ROAD TEST: Isuzu D-Max

So let’s get the obvious stuff out of the way first: the Isuzu D-Max is the same ute that we have known and loved here in New Zealand as the Holden Rodeo. And then as the Holden Colorado.
The whole Rodeo/D-Max thing was a collaboration between Holden and Isuzu, until a few years ago when Isuzu told Holden bugger off and make its own ute, which they are doing, but in the mean time have re-named and re-faced the Rodeo as the Colorado until they have built one.
Now Isuzu have decided to have a crack at it here in their own right, so have released the D-Max into the New Zealand market. And they are fairly serious about diving into the crowded ute market, as the specced-up D-Max has got its elbows out and is already jostling its way deep into the crowd, if Isuzu’s recent strong start to sales at the Fieldays is anything to go by.
The D-Max is currently only available in New Zealand as a double cab 2WD or 4WD with the 3-litre turbo diesel engine that pumps out 120kW and 360Nm when hooked up to the five-speed manual transmission or 333Nm when hooked up to the four-speed auto trans. Single cab versions are coming shortly.
Everything that has been said about the Colorado can apply to the D-Max – handsome (although the up-spec D-Max’s chromed grin divides opinion on this…) in a rugged, proper-ute kind of way, tough, strongly capable off the road – but the D-Max also adds extra under-body protection and a noticably better interior build quality than the Colorado.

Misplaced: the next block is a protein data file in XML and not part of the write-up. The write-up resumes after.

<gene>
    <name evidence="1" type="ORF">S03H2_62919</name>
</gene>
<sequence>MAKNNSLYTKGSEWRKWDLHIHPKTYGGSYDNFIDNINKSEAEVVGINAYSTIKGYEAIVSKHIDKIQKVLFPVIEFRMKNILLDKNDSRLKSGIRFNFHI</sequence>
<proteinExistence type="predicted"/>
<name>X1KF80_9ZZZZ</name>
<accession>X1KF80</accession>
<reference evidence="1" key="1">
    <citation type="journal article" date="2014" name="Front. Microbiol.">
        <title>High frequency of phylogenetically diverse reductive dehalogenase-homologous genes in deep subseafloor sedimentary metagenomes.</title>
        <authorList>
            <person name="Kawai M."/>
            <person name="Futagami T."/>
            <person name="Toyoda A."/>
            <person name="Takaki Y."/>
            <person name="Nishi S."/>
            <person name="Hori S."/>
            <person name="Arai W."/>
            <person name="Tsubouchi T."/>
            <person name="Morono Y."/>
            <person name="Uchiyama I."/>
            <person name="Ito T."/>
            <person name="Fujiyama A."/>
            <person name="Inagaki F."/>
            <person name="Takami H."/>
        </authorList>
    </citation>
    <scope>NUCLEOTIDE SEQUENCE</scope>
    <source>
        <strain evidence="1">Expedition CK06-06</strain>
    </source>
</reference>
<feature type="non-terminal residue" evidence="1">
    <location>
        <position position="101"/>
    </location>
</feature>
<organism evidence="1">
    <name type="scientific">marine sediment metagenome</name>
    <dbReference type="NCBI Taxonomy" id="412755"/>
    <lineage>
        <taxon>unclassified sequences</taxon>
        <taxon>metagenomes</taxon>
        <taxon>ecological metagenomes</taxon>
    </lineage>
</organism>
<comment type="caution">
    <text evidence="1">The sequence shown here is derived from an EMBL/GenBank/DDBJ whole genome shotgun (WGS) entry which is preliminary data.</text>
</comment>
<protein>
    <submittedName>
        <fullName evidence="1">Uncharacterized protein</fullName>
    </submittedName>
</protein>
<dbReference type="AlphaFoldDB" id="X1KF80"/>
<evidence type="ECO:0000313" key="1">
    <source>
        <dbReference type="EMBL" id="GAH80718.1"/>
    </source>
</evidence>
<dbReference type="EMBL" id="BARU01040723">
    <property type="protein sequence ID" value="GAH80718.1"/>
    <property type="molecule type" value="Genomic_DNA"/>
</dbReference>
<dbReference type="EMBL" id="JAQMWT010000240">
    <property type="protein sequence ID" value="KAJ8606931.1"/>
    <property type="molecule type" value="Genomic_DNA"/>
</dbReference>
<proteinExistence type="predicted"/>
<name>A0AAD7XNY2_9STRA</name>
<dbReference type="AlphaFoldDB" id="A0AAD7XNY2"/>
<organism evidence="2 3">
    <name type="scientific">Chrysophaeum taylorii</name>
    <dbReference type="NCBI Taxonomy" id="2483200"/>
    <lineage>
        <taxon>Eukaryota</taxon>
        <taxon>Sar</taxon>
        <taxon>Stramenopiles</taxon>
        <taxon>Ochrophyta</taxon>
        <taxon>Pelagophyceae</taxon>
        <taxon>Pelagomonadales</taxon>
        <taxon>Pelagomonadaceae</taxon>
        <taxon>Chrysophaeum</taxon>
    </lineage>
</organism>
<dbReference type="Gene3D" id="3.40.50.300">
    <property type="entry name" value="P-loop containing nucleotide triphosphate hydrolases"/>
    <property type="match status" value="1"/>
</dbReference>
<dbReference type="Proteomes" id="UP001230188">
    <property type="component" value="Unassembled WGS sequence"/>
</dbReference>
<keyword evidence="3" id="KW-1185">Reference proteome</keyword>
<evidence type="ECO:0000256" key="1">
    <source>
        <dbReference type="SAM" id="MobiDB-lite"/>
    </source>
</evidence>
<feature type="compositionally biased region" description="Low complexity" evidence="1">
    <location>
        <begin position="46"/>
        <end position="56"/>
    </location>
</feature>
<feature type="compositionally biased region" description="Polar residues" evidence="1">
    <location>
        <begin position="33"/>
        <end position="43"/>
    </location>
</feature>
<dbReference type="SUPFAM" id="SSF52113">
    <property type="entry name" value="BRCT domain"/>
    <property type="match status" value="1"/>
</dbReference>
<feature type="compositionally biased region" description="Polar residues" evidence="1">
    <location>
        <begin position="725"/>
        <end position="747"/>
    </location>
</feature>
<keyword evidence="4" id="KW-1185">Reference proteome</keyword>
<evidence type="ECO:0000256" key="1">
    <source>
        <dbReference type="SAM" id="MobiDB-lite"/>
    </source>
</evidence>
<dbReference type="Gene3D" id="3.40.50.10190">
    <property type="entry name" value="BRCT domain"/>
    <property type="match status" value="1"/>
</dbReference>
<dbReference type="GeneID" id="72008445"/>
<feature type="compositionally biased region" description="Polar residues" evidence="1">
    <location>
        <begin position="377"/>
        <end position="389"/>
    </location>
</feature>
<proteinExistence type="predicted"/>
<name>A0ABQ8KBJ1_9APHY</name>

While it  lacks the brand-loyalty that the Holden name brings the Colorado, having the Isuzu badge on the nose brings a fair bit of proper-truck street cred to the D-Max, so that probably balances things out a bit…
So on a direct comparison with prices and equipment levels, you would have to say the D-Max is at least as good, if not a bit better than its Holden twin. But it’s when you move you attention away from the Colorado and start comparing the D-Max to other utes in the class that things start going a bit wobbly.
You see, things have moved on a bit since the Rodeo/D-Max of today was originally launched. They’ve moved on quite a bit since the re-faced Colorado was unveiled about 2 years ago, actually, and the D-Max feels like it is a generation behind the likes of the Navara, Triton and the Ranger/BT50 twins. Which it essentially is.
This is especially noticable on the road, where the D-Max feels like a ute. Slightly wallowy, likes a bit of an oversteer when unladen, a bit slow… No surprises there, you may say, but the problem there is that apart from the Hilux, the others don’t really anymore. Fast, capable, stable and increasingly car-like in their handling is where the leaders in the ute market are these days, while retaining all the expected ruggedness and offroad capability.
So while the D-Max is a long way from being bad – and is arguably better than the Holden – it is still a good distance from the top of the class.

This article first appeared in New Zealand Company Vehicle magazine.

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